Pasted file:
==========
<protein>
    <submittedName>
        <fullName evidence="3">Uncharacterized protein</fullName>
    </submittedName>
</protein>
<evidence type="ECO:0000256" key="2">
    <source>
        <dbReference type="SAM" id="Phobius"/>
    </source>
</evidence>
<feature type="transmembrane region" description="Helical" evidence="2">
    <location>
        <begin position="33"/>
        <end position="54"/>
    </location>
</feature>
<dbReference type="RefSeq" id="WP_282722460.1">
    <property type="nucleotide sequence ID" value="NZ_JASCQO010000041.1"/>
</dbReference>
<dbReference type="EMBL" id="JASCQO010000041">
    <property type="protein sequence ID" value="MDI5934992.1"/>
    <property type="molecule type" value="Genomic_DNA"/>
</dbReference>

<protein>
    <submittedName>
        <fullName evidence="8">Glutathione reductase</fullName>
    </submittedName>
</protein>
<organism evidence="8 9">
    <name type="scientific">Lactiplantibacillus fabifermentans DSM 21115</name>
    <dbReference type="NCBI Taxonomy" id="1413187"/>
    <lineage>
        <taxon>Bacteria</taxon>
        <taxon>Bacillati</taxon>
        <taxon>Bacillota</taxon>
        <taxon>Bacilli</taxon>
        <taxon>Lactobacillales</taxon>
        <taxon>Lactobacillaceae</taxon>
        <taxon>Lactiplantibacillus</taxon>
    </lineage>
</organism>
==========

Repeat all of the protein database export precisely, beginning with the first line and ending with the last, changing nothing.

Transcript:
<protein>
    <submittedName>
        <fullName evidence="3">Uncharacterized protein</fullName>
    </submittedName>
</protein>
<evidence type="ECO:0000256" key="2">
    <source>
        <dbReference type="SAM" id="Phobius"/>
    </source>
</evidence>
<feature type="transmembrane region" description="Helical" evidence="2">
    <location>
        <begin position="33"/>
        <end position="54"/>
    </location>
</feature>
<dbReference type="RefSeq" id="WP_282722460.1">
    <property type="nucleotide sequence ID" value="NZ_JASCQO010000041.1"/>
</dbReference>
<dbReference type="EMBL" id="JASCQO010000041">
    <property type="protein sequence ID" value="MDI5934992.1"/>
    <property type="molecule type" value="Genomic_DNA"/>
</dbReference>

<protein>
    <submittedName>
        <fullName evidence="8">Glutathione reductase</fullName>
    </submittedName>
</protein>
<organism evidence="8 9">
    <name type="scientific">Lactiplantibacillus fabifermentans DSM 21115</name>
    <dbReference type="NCBI Taxonomy" id="1413187"/>
    <lineage>
        <taxon>Bacteria</taxon>
        <taxon>Bacillati</taxon>
        <taxon>Bacillota</taxon>
        <taxon>Bacilli</taxon>
        <taxon>Lactobacillales</taxon>
        <taxon>Lactobacillaceae</taxon>
        <taxon>Lactiplantibacillus</taxon>
    </lineage>
</organism>